7. Inchaffray Charters, no  LXVII.

8. Kirk (ed.), Book of Assumptions, 334.

Architectural description 

The medieval church, which was constructed of pink rubble with limited dressings, is a rectangle of 19.6 metres from east to west by 6.67 metres from north to south. The east wall has the only surviving medieval openings, in the form of a pair of small ogee-headed windows which, by analogy with related windows at Mugdock Castle, for example, may indicate a date in the later fourteenth century for the eastern parts of the building. Internally the two embrasures are bridged by lintels which, rather inexplicably, are set at different heights. The windows appear to have been closed by shutters of some kind, which fitted into rebates and were hung from hooks. At the base of the gable externally there has been a chamfered intake, from which most of the dressed stone has been robbed.

As was common, the north wall has no openings, and the only internal feature in this wall is a small aumbry towards its east end, which is rebated for a door frame, and which in this position may have served as a Sacrament House. The rise of internal ground levels following abandonment is clearly indicated by the way in which only the upper part of this aumbry is now exposed. Parts of the north wall may have been reconstructed when burial enclosures were formed in the nave. The west gable is probably the result of a late medieval rebuilding in its present form, and the cavetto-moulded skewputts are in two stepped sections, one corresponding to the coping on the outer face of the gable and the other to the section of roof that extended across the inner part of the wall head. In the lower part of this wall is the curious feature of a pair of square openings that appear to be putlog holes. Pairs of openings of this kind are also found elsewhere in Perthshire at Auchterarder and Inchmartin, for example, though their function is uncertain. Surmounting the west gable is a bellcote of 1721-5 that was built by the masons David Fenton and Robert Richard.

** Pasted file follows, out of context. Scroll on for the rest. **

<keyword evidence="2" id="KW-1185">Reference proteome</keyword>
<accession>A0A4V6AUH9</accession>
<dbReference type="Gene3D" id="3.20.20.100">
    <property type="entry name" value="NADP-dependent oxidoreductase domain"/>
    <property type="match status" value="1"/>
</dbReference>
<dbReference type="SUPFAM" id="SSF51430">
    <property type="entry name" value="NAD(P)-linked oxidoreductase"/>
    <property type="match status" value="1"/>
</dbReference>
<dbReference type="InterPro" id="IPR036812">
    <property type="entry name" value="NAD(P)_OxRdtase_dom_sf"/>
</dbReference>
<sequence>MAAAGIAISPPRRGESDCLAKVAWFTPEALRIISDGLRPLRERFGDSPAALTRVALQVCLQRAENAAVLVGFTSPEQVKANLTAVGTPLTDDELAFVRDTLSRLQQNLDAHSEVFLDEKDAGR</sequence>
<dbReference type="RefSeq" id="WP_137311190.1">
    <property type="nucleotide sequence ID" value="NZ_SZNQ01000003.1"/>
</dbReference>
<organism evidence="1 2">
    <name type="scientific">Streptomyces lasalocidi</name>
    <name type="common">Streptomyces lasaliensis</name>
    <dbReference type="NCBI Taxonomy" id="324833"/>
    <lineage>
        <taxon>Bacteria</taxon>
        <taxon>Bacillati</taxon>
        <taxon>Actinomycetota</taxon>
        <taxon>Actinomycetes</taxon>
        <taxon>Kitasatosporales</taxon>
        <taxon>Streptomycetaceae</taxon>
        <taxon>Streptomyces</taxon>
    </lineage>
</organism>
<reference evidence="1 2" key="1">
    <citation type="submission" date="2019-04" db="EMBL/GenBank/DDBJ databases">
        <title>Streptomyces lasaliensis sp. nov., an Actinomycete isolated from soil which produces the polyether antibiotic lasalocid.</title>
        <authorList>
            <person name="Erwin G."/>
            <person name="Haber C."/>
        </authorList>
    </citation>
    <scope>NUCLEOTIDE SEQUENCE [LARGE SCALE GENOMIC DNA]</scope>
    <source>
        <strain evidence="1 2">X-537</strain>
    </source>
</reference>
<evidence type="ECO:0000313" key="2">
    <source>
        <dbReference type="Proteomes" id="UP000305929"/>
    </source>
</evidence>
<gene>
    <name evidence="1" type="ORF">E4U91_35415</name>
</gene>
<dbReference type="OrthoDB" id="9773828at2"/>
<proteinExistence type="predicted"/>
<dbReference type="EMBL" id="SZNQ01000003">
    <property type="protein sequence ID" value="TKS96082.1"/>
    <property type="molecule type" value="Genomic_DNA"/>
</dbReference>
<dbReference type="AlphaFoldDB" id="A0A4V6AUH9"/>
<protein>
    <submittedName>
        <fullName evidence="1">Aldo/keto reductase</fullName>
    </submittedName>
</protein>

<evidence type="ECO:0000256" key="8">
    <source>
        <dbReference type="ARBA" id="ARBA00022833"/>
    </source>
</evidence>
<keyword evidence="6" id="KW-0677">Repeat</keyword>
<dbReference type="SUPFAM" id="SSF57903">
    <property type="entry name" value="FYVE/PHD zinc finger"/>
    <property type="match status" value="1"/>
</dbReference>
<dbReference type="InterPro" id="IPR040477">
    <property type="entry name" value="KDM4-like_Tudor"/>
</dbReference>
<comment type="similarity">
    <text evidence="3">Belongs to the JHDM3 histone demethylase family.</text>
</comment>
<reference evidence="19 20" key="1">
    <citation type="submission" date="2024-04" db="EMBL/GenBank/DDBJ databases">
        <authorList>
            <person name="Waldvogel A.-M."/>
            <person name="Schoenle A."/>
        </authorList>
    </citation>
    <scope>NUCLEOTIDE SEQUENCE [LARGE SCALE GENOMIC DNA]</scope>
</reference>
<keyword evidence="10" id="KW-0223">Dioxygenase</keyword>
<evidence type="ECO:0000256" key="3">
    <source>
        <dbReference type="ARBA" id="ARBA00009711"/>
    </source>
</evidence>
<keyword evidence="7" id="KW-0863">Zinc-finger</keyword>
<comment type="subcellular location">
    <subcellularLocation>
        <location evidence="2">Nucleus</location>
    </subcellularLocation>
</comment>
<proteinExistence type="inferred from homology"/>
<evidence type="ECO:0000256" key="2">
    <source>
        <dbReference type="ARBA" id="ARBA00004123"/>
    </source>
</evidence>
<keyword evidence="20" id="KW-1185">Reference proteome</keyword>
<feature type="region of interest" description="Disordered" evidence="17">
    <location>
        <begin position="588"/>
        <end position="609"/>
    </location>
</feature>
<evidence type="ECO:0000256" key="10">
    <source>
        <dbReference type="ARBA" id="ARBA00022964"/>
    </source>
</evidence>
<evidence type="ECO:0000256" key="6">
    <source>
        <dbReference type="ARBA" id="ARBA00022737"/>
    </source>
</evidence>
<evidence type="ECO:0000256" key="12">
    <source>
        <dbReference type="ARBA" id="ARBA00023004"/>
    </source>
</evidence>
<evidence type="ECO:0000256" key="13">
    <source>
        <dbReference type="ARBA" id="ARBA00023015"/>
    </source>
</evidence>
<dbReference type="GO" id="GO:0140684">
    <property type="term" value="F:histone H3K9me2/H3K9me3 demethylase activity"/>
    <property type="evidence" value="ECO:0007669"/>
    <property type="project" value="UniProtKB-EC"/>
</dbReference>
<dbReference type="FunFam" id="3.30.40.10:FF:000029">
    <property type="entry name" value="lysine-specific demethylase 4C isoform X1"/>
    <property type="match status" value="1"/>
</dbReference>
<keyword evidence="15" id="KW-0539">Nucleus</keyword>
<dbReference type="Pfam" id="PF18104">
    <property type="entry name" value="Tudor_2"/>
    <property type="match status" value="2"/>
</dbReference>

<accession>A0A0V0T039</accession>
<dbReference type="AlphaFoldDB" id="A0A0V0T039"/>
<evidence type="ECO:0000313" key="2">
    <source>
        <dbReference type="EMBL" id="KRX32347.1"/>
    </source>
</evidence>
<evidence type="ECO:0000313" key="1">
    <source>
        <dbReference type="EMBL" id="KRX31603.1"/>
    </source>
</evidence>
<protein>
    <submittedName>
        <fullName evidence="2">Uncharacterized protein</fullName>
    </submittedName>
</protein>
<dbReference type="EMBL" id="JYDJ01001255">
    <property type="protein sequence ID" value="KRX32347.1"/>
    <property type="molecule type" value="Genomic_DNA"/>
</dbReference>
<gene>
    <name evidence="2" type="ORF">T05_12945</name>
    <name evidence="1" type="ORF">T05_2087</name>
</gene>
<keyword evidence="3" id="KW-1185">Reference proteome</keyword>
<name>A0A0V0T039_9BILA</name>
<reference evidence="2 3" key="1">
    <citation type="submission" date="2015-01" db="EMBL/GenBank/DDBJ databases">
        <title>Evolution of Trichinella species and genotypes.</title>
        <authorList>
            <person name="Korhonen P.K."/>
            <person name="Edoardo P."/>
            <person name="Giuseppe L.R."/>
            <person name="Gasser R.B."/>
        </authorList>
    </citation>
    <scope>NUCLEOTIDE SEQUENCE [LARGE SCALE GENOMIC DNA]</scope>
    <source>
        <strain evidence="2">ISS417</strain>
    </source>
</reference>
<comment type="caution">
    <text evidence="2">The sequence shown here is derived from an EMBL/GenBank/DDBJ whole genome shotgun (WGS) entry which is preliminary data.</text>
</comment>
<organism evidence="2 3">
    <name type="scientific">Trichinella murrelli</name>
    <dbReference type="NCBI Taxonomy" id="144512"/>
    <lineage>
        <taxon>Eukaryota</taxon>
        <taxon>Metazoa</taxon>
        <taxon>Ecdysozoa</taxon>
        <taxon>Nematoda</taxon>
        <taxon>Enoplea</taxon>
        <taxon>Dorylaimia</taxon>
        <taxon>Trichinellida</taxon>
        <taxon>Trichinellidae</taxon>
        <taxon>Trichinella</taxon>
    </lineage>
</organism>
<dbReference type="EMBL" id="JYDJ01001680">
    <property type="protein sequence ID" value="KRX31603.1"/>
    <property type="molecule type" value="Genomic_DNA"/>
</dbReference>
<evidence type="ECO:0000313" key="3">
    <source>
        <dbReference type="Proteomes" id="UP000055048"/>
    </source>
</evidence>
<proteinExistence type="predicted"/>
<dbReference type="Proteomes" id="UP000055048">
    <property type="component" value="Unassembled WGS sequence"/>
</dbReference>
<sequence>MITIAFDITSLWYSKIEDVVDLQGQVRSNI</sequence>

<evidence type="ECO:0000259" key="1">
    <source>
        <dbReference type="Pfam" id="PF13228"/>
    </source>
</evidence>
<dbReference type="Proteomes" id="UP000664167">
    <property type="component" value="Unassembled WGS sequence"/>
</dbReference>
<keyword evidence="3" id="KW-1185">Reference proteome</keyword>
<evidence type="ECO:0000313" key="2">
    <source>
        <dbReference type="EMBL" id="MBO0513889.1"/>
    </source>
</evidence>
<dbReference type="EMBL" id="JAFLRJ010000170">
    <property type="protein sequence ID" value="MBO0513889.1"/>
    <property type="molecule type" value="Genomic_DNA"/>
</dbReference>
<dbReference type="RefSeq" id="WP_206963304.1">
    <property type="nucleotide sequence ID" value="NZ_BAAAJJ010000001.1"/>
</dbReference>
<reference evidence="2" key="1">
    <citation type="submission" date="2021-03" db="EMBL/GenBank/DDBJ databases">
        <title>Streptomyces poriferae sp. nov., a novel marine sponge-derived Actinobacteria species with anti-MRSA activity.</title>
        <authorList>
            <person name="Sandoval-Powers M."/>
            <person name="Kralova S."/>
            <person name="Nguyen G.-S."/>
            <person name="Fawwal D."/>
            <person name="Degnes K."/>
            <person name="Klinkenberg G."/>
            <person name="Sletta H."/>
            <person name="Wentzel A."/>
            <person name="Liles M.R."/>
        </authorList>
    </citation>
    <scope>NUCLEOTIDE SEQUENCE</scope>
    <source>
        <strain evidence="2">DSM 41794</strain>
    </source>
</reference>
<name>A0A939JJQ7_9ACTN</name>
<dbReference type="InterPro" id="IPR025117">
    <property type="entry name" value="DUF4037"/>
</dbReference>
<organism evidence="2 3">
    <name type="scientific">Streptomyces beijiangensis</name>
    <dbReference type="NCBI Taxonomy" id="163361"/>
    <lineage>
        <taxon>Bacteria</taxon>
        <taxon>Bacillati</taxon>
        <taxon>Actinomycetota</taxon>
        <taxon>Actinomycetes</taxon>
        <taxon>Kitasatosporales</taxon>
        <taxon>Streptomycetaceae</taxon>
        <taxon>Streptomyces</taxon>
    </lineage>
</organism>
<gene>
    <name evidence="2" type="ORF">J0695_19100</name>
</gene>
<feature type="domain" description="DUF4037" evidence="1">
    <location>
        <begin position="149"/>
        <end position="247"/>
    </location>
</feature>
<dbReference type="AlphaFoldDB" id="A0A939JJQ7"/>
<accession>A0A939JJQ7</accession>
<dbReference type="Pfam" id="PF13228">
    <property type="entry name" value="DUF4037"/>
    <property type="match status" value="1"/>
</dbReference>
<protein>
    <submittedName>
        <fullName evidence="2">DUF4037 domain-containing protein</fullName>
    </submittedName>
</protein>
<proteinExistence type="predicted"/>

Of the south wall only a short stump survives at the east end, though there is a length of about 7.3 metres at the west end, the latter having been extensively rebuilt when a four-centred-arched doorway was inserted as the entrance to the Graeme burial enclosure in the western part of the nave. That doorway, and the enclosure behind it, appears to date from the earlier nineteenth century, as does the narrower Duff-Duncan burial enclosure to its east. Both those enclosures have been recently re-roofed as part of a programme of stabilisation of the church fabric. The most prominent post-medieval addition to the church was the elegant mausoleum of the dukes of Montrose, which was built to the designs of William Adam in 1736-8. It is an imposing ashlar-built structure of 7.3 metres square which projects south from the line of the south wall of the church; it has a Serlian tripartite opening in its south face and is capped with a pyramidal roof surmounted by an urn.